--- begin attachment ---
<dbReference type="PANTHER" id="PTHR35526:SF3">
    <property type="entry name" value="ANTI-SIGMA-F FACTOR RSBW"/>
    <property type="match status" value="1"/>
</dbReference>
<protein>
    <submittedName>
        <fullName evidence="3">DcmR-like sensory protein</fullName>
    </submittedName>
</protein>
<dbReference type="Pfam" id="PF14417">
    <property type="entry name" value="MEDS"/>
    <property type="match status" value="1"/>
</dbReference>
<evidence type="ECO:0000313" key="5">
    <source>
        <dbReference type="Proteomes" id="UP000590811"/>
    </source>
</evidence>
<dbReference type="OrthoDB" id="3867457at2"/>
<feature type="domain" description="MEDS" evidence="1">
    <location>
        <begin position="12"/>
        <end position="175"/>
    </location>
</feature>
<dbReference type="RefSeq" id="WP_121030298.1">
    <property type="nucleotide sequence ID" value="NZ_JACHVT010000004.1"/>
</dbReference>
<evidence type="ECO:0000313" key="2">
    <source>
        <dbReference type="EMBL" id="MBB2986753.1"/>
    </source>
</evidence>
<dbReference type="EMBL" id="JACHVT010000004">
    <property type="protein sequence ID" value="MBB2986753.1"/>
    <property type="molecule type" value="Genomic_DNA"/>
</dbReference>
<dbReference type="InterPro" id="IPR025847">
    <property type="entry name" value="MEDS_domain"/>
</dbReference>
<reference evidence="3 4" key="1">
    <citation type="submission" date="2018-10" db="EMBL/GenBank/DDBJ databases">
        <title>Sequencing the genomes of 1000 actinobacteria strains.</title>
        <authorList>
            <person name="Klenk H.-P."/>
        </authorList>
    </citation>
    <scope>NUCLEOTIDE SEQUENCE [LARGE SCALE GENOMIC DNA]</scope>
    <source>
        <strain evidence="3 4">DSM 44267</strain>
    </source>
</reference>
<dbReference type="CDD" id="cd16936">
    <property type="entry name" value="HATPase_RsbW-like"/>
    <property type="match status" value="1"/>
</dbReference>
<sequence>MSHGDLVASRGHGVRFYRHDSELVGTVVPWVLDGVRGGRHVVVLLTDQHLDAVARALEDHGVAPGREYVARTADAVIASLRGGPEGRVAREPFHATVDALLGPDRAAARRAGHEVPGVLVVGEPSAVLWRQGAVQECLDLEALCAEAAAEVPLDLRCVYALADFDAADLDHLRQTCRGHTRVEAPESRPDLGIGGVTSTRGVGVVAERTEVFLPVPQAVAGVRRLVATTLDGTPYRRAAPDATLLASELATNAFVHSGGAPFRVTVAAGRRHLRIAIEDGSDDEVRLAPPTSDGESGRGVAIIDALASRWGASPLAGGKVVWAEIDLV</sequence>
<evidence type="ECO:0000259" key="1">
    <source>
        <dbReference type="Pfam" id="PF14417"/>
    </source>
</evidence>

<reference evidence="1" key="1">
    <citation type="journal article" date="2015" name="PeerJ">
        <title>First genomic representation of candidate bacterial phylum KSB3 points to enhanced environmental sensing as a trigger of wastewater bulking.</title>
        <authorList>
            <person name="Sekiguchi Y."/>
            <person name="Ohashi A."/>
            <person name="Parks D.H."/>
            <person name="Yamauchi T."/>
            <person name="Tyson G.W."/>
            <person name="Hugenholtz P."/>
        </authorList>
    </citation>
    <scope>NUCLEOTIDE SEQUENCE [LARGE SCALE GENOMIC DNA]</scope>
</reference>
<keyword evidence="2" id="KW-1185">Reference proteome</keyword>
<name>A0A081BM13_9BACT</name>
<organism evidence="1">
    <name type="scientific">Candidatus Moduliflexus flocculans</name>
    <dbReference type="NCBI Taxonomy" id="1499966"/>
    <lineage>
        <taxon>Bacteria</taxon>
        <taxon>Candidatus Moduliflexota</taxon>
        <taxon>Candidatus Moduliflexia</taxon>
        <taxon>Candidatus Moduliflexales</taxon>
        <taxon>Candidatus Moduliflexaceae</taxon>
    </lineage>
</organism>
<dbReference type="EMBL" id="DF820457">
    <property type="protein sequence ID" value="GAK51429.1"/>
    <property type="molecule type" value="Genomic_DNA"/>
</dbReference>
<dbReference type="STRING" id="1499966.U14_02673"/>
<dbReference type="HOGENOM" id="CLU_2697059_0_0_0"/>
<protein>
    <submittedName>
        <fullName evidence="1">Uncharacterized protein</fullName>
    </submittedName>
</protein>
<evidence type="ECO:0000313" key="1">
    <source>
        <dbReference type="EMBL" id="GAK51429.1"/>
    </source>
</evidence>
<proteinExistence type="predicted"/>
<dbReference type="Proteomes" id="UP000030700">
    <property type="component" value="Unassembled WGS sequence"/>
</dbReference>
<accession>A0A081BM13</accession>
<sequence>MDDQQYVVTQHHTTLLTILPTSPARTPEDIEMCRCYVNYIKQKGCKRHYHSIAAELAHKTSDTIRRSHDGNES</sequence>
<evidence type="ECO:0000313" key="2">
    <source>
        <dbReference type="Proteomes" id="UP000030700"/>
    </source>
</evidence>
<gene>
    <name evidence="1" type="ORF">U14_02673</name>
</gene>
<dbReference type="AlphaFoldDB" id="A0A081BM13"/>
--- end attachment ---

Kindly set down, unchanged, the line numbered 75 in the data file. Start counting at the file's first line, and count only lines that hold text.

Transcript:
    <scope>NUCLEOTIDE SEQUENCE [LARGE SCALE GENOMIC DNA]</scope>